Briain’s defense ministry said Sunday in an intelligence update about Russia’s invasion of Ukraine that Russia seems undecided about where the greatest threat from Ukraine lies.
In the update, posted on Twitter, the ministry said, “The way Russia has worked on improving defenses suggests commanders are highly likely pre-occupied with the potential for major Ukrainian offensive action in two sectors: either in northern Luhansk Oblast, or in Zaporizhzhia. A major Ukrainian breakthrough in Zaporizhzhia would seriously challenge the viability of Russia’s ‘land bridge’ linking Russia’s Rostov region and Crimea; Ukrainian success in Luhansk would further undermine Russia’s professed war aim of liberating’ the Donbas.
“Deciding which of these threats to prioritize countering,” the report said, is “likely one of the central dilemmas for Russian operational planners.”
Shelling rocked the eastern Ukrainian city of Bakhmut on Saturday, despite Russian President Vladimir Putin’s declaration of a 36-hour cease-fire to observe eastern Orthodox Christmas.
Artillery fire could be heard on both sides of the front line in Bakhmut, where Russian forces have concentrated much of their firepower trying to push west toward Kramatorsk.
What was once a city of 70,000 people is now a city mostly abandoned, its reduced population kept alive by volunteers who help maintain invincibility centers, which are often tents set up to offer electricity, internet service, heat, water and medicine.
“When we visited another invincibility point yesterday for 15-20 minutes, a rocket hit us. It damaged a volunteer vehicle, killed one person, and injured four,” Vasyl Lieslin, a humanitarian volunteer wearing a helmet and a flak jacket, told Reuters reporters on the ground.
“Volunteers were injured, and one local Bakhmut volunteer lost a limb and was evacuated. I hope that people were in their protective gear, but the situation is unclear. We know they were seriously injured,” Lieslin said.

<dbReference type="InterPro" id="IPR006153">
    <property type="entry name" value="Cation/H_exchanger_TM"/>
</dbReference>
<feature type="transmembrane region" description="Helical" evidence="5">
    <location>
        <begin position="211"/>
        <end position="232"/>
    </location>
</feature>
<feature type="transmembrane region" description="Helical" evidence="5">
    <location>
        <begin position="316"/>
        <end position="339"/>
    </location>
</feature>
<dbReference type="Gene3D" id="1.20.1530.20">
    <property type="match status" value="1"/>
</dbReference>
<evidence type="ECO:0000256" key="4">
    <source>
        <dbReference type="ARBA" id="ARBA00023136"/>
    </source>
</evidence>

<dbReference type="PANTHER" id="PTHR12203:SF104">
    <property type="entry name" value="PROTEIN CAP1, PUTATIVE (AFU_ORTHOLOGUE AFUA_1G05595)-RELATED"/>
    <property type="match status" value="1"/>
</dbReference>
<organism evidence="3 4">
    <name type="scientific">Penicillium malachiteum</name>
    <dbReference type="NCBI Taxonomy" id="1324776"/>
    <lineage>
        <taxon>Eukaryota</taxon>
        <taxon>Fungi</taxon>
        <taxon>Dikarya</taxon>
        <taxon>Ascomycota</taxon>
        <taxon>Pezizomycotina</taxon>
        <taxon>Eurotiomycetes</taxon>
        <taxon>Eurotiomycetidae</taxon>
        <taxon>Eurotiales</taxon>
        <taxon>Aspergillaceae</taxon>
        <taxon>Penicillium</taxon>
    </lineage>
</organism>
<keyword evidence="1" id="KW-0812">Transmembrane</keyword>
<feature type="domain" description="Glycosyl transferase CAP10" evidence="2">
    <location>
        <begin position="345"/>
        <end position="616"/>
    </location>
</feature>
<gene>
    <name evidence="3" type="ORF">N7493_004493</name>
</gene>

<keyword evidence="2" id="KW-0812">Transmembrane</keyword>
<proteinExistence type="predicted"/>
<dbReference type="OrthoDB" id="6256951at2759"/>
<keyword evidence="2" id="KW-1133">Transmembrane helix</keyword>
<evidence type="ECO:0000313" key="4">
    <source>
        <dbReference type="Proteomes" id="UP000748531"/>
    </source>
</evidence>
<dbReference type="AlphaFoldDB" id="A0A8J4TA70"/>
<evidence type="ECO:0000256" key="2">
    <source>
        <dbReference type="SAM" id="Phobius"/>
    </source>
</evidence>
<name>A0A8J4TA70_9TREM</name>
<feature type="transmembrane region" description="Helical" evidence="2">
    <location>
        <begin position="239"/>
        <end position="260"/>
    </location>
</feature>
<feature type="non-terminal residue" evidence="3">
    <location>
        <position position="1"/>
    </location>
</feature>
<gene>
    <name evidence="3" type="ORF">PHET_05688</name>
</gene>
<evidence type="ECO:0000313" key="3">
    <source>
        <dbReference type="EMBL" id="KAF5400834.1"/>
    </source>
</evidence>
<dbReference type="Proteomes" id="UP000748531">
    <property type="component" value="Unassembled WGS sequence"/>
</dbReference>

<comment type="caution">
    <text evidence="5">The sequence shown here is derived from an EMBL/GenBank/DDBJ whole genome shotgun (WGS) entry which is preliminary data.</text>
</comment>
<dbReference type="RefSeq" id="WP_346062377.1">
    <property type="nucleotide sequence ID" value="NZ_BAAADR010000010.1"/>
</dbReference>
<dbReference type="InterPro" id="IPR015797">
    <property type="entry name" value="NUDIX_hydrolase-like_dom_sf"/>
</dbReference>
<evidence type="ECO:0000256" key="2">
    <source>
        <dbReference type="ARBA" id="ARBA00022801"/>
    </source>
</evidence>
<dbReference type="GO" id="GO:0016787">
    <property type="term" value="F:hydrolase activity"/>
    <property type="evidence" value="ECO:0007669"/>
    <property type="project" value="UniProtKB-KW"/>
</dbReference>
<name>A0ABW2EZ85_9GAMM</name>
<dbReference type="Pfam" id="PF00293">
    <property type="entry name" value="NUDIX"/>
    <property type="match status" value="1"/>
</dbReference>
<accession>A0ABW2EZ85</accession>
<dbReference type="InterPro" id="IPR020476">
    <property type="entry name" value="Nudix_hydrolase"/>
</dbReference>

Olha, who would not give her surname, scoffed at Putin’s empty gesture of any Christmas respite from Russia’s onslaught.
“I think they’re tricking us, it’s pretty obvious to me,” she said.
“What else can I tell you? If someone makes a promise, that someone must fulfill it. Promises are made to be kept. I just don’t understand, what do they need?” she said to Reuters reporters.
Russia shelled dozens of places along the front line during the cease-fire, the general staff of the Ukrainian armed forces said. Russia said it was only returning fire when fired upon.
Yevgeny Prigozhin, founder of Russia’s Wagner mercenary group, which is fighting alongside regular Russian army troops in the battle of Bakhmut, said on Telegram he wanted to capture the small town because it contained “underground cities” that can hold troops and tanks.
“The cherry on the cake is the system of Soledar and Bakhmut mines, which is actually a network of underground cities. It not only [has the ability to hold] a big group of people at a depth of 80-100 meters, but tanks and infantry fighting vehicles can also move about,” Prigozhin said on Telegram.
Prigozhin, who likely would see his political influence in Moscow boosted if Bakhmut fell to Russia given Wagner’s role in the fighting there, said stockpiles of weapons had been stored in the underground complexes since World War I.
His comments were a reference to vast salt and other mines in the area, which contain more than 100 miles of tunnels and a vast underground room that has hosted football matches and classical music concerts in more peaceful times.
Prigozhin, also called Bakhmut “a serious logistics center” with unique defensive fortifications.
Russia’s heavy losses over a five-month effort to advance in Bakhmut has led some Western military analysts to say that any Russian victory there, if it happens, would be pyrrhic.